The Aquarium has been providing free lectures and films by scientists, environmental writers, photographers and others since 1972. The Aquarium Lecture Series is presented free to the public through the generosity of the Lowell Institute, which has been providing funding for free public lectures at universities and museums since 1836.
Lectures are free and open to the public. Registration is requested. All programs start at 7 p.m. in the Aquarium's Simons IMAX Theatre unless otherwise noted. Programs last approximately one hour. Most lectures are recorded and available for viewing on our YouTube channel.
Fall 2014 Lectures
Thursday, October 23
Kelp and Climate Change: Reef Life in Your Backyard
Dr. Jarrett Byrnes, assistant professor, University of Massachusetts, Boston
New England is a kelpy wonderland. Along our shores, we have rolling meadows of kelp full of crabs, lobsters and more. But it’s not just us. Kelps beds, meadows, and forests are found in one quarter of the world’s coastal areas. They provide food for humans and fish alike, alter shorelines, and shape the temperate reefs around them. But these big beautiful cold water algae have started to respond to changes in water temperatures and wave action. Come learn more about what kelps means for you and what changes may be in store for the future. Register here.
Thursday, October 30
The Bees and the Seas:
Finding Similarities in Conservation Goals
Dr. Noah Wilson-Rich, founder and chief scientific officer, The Best Bees Company, and Dr. Randi Rotjan, associate scientist, New England Aquarium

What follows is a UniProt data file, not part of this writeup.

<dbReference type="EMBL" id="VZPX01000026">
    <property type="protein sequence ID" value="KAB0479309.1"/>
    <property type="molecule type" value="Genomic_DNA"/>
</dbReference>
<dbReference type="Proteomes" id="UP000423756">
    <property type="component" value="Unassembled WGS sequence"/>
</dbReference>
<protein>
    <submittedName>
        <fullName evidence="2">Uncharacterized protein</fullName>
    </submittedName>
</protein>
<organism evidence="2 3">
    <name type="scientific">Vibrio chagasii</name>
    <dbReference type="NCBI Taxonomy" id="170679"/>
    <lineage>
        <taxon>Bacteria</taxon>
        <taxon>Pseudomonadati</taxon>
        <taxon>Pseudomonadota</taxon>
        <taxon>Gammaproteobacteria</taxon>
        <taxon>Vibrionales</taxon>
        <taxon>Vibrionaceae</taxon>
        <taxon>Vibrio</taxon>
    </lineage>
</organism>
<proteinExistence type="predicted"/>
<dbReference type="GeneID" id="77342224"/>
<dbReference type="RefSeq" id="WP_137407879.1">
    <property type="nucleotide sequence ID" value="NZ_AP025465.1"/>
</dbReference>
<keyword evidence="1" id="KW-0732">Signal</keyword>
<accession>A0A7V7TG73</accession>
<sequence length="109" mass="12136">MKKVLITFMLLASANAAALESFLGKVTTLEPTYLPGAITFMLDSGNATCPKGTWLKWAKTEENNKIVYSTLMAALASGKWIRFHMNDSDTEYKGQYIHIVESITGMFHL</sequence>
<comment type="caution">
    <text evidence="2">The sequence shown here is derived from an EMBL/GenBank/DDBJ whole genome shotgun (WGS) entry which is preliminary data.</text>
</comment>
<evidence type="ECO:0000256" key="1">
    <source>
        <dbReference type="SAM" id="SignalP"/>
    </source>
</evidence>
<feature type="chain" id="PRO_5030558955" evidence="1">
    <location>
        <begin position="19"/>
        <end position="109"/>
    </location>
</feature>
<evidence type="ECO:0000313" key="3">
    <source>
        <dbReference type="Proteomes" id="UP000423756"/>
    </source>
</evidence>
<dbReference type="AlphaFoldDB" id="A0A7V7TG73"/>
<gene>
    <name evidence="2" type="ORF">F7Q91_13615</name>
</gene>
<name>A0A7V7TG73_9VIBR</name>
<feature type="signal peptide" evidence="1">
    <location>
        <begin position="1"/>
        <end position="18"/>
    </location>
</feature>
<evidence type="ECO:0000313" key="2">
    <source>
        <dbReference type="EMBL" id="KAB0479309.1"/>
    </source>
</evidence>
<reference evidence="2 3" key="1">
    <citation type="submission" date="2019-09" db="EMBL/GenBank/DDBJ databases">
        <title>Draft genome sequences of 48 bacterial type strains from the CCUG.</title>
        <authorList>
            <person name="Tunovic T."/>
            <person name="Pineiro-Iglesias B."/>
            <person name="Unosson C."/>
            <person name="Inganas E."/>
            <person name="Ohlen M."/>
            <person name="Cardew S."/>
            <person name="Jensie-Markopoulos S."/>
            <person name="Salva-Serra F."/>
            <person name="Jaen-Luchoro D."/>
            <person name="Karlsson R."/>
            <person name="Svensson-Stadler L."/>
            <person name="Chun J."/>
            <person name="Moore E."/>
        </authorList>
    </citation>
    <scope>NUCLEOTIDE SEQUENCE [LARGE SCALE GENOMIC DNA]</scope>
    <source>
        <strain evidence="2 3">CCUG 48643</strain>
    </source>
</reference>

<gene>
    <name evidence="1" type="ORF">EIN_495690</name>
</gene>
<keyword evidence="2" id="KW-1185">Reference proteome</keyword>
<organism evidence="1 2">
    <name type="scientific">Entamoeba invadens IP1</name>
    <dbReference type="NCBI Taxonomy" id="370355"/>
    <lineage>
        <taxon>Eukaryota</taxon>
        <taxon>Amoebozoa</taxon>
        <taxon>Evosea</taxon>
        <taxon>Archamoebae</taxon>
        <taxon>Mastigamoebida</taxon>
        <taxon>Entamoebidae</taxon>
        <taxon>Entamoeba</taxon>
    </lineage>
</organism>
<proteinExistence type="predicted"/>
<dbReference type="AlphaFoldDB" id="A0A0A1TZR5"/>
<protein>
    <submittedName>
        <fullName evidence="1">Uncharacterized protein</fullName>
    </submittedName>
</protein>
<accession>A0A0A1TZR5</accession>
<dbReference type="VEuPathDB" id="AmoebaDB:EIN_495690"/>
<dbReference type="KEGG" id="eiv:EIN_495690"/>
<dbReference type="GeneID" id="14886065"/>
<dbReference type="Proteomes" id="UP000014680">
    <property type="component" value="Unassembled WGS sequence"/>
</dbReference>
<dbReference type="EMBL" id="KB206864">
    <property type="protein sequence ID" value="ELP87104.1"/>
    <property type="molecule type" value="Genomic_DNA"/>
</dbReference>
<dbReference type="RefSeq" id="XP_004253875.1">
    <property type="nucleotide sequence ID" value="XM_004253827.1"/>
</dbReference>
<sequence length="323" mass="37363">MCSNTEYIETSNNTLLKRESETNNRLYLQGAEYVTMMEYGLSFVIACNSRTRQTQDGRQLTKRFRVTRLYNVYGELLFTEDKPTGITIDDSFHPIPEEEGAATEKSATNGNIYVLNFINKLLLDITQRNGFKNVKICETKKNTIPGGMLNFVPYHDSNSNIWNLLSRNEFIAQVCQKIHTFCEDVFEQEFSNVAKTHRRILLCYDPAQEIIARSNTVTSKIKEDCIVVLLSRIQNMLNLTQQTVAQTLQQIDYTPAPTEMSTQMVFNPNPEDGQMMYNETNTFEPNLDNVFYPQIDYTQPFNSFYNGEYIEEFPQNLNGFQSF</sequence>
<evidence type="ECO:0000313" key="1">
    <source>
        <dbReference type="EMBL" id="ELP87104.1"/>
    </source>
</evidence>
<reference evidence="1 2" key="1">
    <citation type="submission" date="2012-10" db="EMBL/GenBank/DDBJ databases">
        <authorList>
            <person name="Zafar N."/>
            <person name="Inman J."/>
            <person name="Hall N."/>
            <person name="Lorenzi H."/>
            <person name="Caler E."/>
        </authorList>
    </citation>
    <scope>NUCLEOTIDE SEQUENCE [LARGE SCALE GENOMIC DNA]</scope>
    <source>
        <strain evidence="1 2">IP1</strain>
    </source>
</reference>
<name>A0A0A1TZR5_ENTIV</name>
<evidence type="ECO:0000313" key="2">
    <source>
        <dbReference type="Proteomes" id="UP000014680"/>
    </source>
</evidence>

*Book signing to follow
The urban gardening movement is well aware of the importance of pollinators, native plants and water conservation, but the oceans are not a regular part of the conversation. The story is the same (but reversed) for ocean enthusiasts, who are well versed in issues of water conservation, pollution and overfishing, but the terrestrial environment is often ignored. Here’s a chance to finally talk about both the bees and the seas—how the “green” and “blue” movements have aligned goals and mutual interests. It may come as a surprise, but most of the actions needed to promote honeybee pollinators are the same actions necessary for healthy oceans. Come find out why, and your local honey will taste twice as sweet. Register here.
Tuesday, November 4
Marine Conservation Action Fund:
Supporting Coral Reefs in India and Coastal Dolphins in Pakistan
MCAF grantees Dr. Rohan Arthur, senior scientist, Nature Conservation Foundation, and Dr. Gill Braulik, research fellow, University of St. Andrews